I had an interesting question posed to me this past weekend, “What is the importance of proper airflow?” The question seemed basic at first but soon took on a much deeper meaning. Airflow is a topic referenced and discussed a lot in our industry. While it’s on the lips of many of us every day, it remains one of the most misunderstood principles in our industry.

Have you ever gotten into a discussion about airflow and had a question that was never truly answered? Since airflow is intangible, it’s easy to assume a lot of its properties and give it characteristics that might not be completely accurate. We can’t put our hands around it or see it, so it’s easy to talk about without any repercussions.

Consider, for a moment, if your customers suddenly understood system airflow could be measured. How would this affect your approach to it? Would you rejoice at such a revelation or would you get a sick feeling in your gut? Let’s look at five important factors influenced by proper airflow in an HVAC system and how you can use them to better serve your customers.

Factor No. 1) Equipment Longevity — To get the longest life expectancy from forced-air HVAC equipment, airflow must be correct. This equipment is designed to operate within a specific airflow range. When airflow is outside this range, the life of the equipment is severely impacted. Some of these impacts show up quickly while others take years to appear.

Here are some negative impacts related to low equipment airflow:

• Premature compressor failure;

• Compressor floodback;

• Cracked heat exchangers;

• Premature electronically commutated motor (ECM) failure;

• Intermittently freezing indoor coils;

• Erratic thermostatic expansion valve (TXV) operation (hunting);

• Low superheat (cooling mode);

• High head pressure trips (heat pumps – heating mode);

• Excessive temperature rise (heating mode); and

• Excessive temperature drop (cooling mode).

If you want to shorten the life of your equipment, ignore these warning signs and continue to assume equipment airflow is correct. Future equipment warranties will require static pressure and fan airflow measurements to assure components aren’t being destroyed by installation conditions.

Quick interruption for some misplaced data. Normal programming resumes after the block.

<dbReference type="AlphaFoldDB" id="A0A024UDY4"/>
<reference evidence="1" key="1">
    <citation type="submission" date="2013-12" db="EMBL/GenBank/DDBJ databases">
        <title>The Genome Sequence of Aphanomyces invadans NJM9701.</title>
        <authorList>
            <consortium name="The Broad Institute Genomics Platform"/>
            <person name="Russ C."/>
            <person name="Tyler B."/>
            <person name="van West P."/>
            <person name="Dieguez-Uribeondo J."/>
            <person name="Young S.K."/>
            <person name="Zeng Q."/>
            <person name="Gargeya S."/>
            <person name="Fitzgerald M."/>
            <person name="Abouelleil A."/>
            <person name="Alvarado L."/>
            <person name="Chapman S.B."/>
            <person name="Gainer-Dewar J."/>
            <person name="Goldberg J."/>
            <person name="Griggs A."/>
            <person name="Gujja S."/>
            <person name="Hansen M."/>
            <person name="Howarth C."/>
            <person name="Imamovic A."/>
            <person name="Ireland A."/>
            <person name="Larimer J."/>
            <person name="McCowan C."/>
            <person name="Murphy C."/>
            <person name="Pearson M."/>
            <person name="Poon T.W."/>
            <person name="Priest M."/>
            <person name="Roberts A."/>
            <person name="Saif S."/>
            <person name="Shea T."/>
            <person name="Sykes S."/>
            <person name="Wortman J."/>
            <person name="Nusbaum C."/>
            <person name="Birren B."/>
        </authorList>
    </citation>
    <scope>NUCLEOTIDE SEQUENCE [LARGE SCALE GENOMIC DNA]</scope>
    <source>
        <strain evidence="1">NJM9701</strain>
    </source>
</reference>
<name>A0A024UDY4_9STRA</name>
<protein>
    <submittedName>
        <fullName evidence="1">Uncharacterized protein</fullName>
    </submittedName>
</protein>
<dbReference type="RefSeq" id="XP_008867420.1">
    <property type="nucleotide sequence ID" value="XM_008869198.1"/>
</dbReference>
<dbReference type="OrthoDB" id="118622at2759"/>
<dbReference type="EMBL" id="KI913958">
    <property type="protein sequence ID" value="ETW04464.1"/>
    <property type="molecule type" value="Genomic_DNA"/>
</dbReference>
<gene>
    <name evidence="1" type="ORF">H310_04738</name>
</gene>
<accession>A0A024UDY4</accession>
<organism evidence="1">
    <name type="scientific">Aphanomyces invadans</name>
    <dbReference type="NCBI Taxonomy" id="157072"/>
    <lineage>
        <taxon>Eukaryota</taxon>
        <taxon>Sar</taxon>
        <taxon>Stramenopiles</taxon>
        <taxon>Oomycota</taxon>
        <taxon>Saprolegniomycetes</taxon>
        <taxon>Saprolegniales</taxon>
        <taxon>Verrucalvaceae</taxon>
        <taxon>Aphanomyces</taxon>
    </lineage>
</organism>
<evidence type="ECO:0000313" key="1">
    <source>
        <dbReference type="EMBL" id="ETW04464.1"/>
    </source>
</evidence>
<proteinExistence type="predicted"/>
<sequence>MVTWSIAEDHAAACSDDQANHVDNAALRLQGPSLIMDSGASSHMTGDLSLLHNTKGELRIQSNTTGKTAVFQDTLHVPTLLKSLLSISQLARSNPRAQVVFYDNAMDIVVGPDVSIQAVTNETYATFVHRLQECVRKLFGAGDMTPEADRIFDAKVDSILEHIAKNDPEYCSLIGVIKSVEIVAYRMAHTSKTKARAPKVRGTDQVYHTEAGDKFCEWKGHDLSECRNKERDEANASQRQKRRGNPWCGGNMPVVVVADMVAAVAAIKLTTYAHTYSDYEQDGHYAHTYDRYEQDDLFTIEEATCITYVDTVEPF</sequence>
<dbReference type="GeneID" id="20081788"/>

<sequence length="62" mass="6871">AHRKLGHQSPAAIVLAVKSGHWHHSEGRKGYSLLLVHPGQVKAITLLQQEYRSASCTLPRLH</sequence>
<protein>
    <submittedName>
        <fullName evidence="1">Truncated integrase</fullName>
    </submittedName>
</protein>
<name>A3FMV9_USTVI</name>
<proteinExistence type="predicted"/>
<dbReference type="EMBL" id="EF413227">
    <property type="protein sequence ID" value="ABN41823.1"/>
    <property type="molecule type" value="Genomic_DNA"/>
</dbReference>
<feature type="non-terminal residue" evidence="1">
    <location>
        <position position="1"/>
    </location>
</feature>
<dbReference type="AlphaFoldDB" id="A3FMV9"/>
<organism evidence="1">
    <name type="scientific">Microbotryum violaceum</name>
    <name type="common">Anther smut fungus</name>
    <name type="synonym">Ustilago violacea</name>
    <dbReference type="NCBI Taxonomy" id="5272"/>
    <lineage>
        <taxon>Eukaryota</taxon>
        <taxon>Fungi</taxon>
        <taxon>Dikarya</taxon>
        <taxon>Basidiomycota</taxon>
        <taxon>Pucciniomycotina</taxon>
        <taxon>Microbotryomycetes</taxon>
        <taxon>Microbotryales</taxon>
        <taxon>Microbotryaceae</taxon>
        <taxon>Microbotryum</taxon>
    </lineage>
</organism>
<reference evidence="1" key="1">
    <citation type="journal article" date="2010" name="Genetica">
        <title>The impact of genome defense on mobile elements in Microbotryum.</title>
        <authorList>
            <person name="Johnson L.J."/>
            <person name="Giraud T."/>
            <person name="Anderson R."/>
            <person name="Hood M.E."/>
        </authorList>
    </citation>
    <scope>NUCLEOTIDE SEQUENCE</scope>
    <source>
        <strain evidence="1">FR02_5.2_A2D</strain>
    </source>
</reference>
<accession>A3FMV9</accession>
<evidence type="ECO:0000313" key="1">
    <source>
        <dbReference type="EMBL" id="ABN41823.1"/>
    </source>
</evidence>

Factor No. 2) Equipment Efficiency — Airflow is the main factor determining equipment efficiency and the foundation for the Btu formulas needed to determine it. If airflow is incorrect, everything else will be incorrect. When airflow is off, it’s nearly impossible to correctly charge refrigerant or set up a gas furnace. The end result is equipment efficiency falling short of the manufacturer rating.

Some equipment is finicky from an efficiency standpoint. It can unknowingly be equipped with a weak blower paired with a restrictive indoor coil and air filter. Once these components are placed on an undersized duct system, poor operation is the only conclusion.

Equipment may work fine in a laboratory but fail to function as intended once installed in the field. Remember, yellow stickers are only indicators of potential equipment performance. True performance of the equipment must be measured and verified once it has been installed.

The importance of proper airflow expands beyond just the equipment. It must be correct at the equipment first, but the duct system also has to deliver what the equipment is circulating.

The next three factors look at what takes place when airflow is negatively impacted from the duct system.

Factor No. 3) Safety — A factor that is easy to forget regarding proper airflow is safety. Airflow imbalances can contribute to unsafe conditions being created in a home or building anytime the blower is operating. These imbalances are created by both duct leakage and/or a lack of air balancing. Be aware that such imbalances can occur even on perfectly tight duct systems.